• Mason jar, glass jar, or any container of your choice
  • Pre-waxed wicks (must be slightly taller than the container)
  • Glue dots or double-sided tape
  • Disposable chopsticks or kebab sticks
  • Measuring jug
  • Saucepan (must be deep enough to sit your measuring jug)
  • Spoon

Optional:

  • Fragrance oil or essential oil
  • Crayons
  • Glitter
  • Ribbons, markers, washi tape, striping tape, chalkboard labels and other decorative items

(*none of these links are affiliate links. I’ve purchased them with my own money).

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Essential supplies

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Pots and containers

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Decorative materials

 

Make sure your container is clean and oil-free. You can rinse your containers with a bit of dishwashing liquid and leave to dry before starting. Adhere your wicks to the base of the container you have chosen using the glue dots or double-sided tape, making sure to place the wick firmly in the centre.

Make sure the wicks are slightly taller than the container you have chosen, any excess length can be trimmed off afterwards.

If you are struggling to get the wick to stick, or if the container is too tall, you can use chopsticks to carefully position the wick and hold it in place. Certain containers have rounded bases, which makes positioning the wicks harder.

Pour the soy wax flakes into the measuring jug and measure out the amount you want depending on the volume of the container.

Fill the saucepan with water- about two-fifths- and place the whole jug into the saucepan to create a water bath.

Avoid filling the saucepan up with too much water, as it may run the risk of boiling over into your measuring jug.

The water bath ensures the soy wax is heated up slowly- heating the wax up too quickly will cause the finished candle to sag only in the centre, instead of burning evenly. And no one wants a saggy candle! Make sure to stir regularly during heating, and the stove should be placed on the lowest setting possible.

Alternatively, you can heat the wax flakes in a pan directly over low heat, lifting off the stove occasionally; or heat the flakes in a bowl in the microwave.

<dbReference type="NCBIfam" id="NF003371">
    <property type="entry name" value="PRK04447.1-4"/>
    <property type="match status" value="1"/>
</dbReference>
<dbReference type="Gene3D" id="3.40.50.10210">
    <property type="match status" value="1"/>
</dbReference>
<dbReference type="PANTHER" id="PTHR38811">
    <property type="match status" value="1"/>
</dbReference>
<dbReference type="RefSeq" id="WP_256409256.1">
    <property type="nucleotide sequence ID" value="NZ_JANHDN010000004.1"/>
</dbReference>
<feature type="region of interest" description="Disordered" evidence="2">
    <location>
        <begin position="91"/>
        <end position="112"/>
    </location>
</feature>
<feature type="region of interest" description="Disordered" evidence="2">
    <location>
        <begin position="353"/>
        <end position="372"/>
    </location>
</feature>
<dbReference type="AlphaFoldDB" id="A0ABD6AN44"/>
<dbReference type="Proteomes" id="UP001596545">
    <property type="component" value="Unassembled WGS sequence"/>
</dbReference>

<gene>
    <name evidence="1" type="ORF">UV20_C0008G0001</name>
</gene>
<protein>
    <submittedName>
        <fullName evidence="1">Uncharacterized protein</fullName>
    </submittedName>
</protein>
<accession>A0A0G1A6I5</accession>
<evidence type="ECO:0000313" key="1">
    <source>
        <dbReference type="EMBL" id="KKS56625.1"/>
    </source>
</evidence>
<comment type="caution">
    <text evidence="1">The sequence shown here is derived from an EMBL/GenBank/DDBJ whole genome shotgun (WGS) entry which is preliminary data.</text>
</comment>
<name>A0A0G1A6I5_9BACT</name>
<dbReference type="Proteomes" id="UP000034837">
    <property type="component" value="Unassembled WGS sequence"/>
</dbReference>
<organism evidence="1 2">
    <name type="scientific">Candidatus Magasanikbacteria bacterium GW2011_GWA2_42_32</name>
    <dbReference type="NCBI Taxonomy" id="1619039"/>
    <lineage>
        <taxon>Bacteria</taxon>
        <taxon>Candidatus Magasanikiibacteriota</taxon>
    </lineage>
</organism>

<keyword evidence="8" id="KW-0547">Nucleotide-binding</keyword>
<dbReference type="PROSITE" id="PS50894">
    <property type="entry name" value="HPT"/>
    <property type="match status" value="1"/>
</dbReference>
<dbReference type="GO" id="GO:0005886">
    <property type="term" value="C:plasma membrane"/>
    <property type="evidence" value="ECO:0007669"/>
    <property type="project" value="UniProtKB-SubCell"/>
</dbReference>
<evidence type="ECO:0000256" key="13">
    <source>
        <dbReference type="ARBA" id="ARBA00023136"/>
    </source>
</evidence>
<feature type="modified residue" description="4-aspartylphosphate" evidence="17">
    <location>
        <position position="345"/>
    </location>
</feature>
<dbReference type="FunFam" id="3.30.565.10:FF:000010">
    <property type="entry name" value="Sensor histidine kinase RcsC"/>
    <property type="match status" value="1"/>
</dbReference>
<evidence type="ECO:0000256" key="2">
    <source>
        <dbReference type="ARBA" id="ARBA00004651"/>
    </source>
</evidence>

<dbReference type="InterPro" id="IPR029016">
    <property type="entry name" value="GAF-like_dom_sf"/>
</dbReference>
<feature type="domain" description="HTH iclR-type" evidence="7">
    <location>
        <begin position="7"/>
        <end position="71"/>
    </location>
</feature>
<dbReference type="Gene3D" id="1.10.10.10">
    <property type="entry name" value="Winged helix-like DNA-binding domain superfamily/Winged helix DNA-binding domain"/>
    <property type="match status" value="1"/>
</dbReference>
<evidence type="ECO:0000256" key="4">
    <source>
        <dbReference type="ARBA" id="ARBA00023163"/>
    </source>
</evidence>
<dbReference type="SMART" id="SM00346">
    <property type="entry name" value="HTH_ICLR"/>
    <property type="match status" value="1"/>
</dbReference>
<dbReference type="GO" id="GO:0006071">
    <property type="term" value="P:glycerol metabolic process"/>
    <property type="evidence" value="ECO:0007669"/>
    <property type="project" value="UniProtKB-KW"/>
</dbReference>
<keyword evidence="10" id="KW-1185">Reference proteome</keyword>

If using a microwave, first heat for 30 seconds, then in 10-second intervals, stirring regularly, until the wax flakes are fully melted.

Here, we are using a 500ml container, and although the measuring jug is filled to about 500ml with the flakes initially, as it melts, add more flakes in order to adequately fill the container. The final volume should be made up to roughly 400ml in height of liquid wax.

After the wax has been entirely melted, you can choose add fragrance oil or essential oil to the warm mixture. If you are using essential oils, you may need to add more for a stronger scent. I usually find adding 2-4ml of fragrance oil is sufficient for a very strong smelling candle. If you are sensitive to scent, you can skip this step entirely.

Optional:

If you want to add colour to your candle, cut a thin section of a crayon (roughly the thickness of your finger if you want a subtle, pastel colour, or you can vary according to your preference) and stir into the wax mixture.

Worried that it might add harmful chemicals? Don’t worry- most crayons are formulated to be non-toxic as they will be handled by kids.

Add the crayon before the scent if you want a coloured candle- the oils may interfere with the mixing of the colours and create an uneven colouring.

Allow the mixture to cool slightly (but not set) and pour into the container of your choice. Ensure the wick is held firmly in the centre by clamping it between two sticks and leave to set for a few hours.

Jazz up your container with a ribbon or a handy chalkboard label with your recipients’ names on, if you are making a few as gifts! Washi tape and striping tape also make for easy but beautiful additions to a plain glass jar. The pretty glass jar is from PoundWorld and only cost £1 for two containers! Bargain!

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There are so many ways and alternatives you can experiment with. Now that you have mastered the basics, why not try out these ideas?

glitter candles

Jen from SomethingTurquoise has a lovely tutorial for glitter candles here!

teacup candles

Make your candles extra quirky by using vintage teacups (complete with saucers!) for the perfect tea party. Why buy boring tealights from IKEA when you can make your own?

3-colorblockcandle

These colourblock candles are so easy to make, and look so good in little glass cups!

 

Happy crafting!

Eve